Bookkeeping 101: What is Bank Reconciliation?

September 30, 2020
Reviewing bank passbook saving account balance and cash flow statement analysis for a return on investment, ROI, and business performance

Bank reconciliation is a useful tool for both external and internal financial records. It can assist you in significant ways to protect your finances. It can also help you determine whether there are errors in your transactions and, if so, how you can correct them.

However, there are two things that you should know about bank reconciliation. You may not be familiar with the process of bank reconciliation, and you also may not know how often to do bank reconciliation. Here is what you should know about bank reconciliation, the process, and how it can help you.

What is Bank Reconciliation?

Bank reconciliation occurs when you compare your financial statements to that of your banking institution. This will help you notice potential discrepancies, and it will also allow you to determine how the discrepancy occurred. 

Why is Bank Reconciliation Important?

Bank reconciliation is essential for bookkeeping needs. It serves two primary purposes: to prevent administrative problems and to prevent fraud.

As you complete bank reconciliation, you should look for any administrative problems. Administrative errors can cover a wide range of issues from banking institutions and customers. You’ll want to: 

  • Avoid bank fees for insufficient funds 
  • Avoid using lines of credit 
  • Avoid bounced checks 
  • Catch any banking errors 
  • Keep track of outstanding checks  
  • Know if customer payments have bounced or failed 
  • Know how much cash you have in your accounts 

As you complete bank reconciliation, you should look for potentially fraudulent activities. This may include: 

  • Changed checks
  • Duplicated checks
  • Missing deposits 
  • Unauthorized cash withdrawals 
  • Unauthorized transfers

What Do You Need?

You’ll need your bank records and bank statements to complete a bank reconciliation statement. You should have statements for the most recent month, the previous month, and closing balances. 

How to Do Bank Reconciliation

Completing a bank reconciliation step comprises three steps: comparing statements, adjusting balances, and recording your reconciliation. A description of each step follows. 

Compare Statements

The first step involved in bank reconciliation is to compare your bank statements versus your business transactions. You’ll want to ensure that all of your transactions are present on your bank statement and your financial records.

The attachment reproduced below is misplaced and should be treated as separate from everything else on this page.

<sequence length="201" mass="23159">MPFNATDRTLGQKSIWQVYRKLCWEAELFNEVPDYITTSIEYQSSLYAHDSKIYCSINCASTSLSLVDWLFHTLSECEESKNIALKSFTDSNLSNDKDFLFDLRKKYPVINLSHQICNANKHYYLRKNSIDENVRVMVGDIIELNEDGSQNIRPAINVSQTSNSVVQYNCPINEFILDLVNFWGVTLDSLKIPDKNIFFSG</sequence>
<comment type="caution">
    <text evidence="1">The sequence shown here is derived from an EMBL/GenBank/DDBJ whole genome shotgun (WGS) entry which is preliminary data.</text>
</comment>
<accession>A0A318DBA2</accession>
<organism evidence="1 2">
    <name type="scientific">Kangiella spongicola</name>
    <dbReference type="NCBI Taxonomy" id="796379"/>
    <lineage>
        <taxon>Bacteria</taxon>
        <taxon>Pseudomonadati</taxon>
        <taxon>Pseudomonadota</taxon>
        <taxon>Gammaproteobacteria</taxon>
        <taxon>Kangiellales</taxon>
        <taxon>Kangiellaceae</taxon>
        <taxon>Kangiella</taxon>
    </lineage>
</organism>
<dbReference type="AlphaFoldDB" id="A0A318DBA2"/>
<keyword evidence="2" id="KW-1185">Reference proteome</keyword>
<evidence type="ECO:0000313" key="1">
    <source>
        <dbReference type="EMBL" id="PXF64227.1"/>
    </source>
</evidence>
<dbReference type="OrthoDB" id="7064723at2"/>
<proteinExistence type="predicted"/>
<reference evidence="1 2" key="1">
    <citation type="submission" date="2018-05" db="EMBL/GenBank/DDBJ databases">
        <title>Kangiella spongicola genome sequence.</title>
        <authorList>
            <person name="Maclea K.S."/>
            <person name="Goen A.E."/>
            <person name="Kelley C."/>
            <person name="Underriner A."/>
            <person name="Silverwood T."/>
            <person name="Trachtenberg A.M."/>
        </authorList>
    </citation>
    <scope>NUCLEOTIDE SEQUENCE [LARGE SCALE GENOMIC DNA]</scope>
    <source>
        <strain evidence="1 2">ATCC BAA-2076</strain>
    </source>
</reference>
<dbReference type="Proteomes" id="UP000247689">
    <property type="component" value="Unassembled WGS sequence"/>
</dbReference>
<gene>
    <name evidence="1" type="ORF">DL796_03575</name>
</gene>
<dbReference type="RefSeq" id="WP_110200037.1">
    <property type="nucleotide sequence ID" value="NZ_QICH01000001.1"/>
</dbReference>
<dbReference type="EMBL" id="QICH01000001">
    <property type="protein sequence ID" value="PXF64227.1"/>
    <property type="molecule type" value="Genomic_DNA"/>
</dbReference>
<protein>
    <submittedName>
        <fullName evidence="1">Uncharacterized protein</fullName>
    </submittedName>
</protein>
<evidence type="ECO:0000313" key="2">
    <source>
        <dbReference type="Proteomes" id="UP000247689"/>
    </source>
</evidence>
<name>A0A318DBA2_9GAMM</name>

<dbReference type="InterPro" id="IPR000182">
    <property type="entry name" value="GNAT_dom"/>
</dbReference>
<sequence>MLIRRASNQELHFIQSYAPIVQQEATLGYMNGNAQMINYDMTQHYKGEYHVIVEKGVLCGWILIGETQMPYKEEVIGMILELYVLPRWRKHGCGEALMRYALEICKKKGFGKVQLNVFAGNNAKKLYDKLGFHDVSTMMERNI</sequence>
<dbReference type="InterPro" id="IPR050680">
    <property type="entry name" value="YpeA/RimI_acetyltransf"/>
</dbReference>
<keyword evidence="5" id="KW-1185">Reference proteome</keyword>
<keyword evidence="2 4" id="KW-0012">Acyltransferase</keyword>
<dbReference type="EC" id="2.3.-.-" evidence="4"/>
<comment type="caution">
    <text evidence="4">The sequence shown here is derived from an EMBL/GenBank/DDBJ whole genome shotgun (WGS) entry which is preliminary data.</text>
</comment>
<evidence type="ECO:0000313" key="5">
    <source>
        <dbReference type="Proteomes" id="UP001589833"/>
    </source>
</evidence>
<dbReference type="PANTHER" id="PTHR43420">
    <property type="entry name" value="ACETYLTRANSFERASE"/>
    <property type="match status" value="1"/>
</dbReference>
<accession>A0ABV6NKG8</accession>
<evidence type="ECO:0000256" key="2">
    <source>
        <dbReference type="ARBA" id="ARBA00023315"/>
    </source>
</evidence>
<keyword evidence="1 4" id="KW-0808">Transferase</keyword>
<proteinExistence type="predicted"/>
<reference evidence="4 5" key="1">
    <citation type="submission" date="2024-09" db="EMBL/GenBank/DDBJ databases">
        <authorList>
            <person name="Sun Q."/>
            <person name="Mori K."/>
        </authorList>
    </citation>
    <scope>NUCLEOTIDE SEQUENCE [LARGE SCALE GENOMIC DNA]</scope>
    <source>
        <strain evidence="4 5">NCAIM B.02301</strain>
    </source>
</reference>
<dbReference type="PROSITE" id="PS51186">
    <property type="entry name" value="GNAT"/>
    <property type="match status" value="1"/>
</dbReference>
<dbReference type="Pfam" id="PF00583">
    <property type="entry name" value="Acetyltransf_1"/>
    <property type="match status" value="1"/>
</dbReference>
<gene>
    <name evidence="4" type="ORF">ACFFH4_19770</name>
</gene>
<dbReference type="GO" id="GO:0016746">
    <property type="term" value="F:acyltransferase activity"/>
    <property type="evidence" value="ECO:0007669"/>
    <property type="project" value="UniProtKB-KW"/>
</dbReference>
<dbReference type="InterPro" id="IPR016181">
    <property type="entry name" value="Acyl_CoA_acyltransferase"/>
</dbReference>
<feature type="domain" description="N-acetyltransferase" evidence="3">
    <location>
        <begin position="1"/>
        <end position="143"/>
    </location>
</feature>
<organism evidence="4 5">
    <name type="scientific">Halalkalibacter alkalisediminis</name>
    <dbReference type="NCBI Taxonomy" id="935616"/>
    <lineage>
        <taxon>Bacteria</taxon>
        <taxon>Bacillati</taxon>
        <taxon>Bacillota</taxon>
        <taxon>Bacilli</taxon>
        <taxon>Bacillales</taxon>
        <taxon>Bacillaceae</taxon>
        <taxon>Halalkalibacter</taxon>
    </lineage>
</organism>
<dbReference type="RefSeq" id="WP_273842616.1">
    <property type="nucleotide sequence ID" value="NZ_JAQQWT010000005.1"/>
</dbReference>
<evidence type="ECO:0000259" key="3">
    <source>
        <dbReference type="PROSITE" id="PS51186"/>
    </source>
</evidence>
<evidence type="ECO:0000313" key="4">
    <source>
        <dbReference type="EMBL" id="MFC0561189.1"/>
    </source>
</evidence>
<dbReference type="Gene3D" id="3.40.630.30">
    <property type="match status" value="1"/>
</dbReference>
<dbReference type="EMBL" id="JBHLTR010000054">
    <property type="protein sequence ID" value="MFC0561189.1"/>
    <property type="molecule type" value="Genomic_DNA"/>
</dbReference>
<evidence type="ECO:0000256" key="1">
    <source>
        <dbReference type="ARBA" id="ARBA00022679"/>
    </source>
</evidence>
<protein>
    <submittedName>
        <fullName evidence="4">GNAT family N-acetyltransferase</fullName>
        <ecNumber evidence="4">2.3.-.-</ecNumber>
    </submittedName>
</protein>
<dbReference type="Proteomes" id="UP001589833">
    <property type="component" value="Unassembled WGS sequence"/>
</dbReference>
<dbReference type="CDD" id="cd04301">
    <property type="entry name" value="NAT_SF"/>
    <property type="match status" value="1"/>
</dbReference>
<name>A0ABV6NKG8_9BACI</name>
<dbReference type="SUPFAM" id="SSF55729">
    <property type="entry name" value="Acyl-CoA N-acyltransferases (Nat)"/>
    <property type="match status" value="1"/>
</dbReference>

Adjust Balances

The second step to complete bank reconciliation is to adjust your balances. There are two approaches to this step: adjusting the ratio according to bank or books. 

If you adjust your balances per bank, consider any delays that you may encounter. This can occur if customers pay with checks or make large purchases that require more time for processing. 

If you adjust your balances per book, consider any fees associated with your balance. You may be liable for bank fees that you may not include in your financial records as a journal entry. 

Similarly, you may need to adjust your balances to account for interest. If you forget to include note this amount, you’ll have further difficulties ensuring that your balances are equal.

Record Reconciliation

The last step to complete bank reconciliation is to record reconciliation. The goal of bank reconciliation is to have your balance equal in both your bank statement and financial records. 

You have the choice of how frequently you want to make bank reconciliation statements. For the most accuracy with your transactions, you can record reconciliations daily. If you’re going to examine more transactions, it may be better to record reconciliations monthly or quarterly.

Work with the Pros

Bank reconciliation is one of the most critical bookkeeping duties. Work with the pros to ensure that you don’t have any bookkeeping problems.

This post is to be used for informational purposes only and does not constitute legal, business, or tax advice. Each person should consult his or her own attorney, business advisor, or tax advisor with respect to matters referenced in this post. 1-800Accountant assumes no liability for actions taken in reliance upon the information contained herein.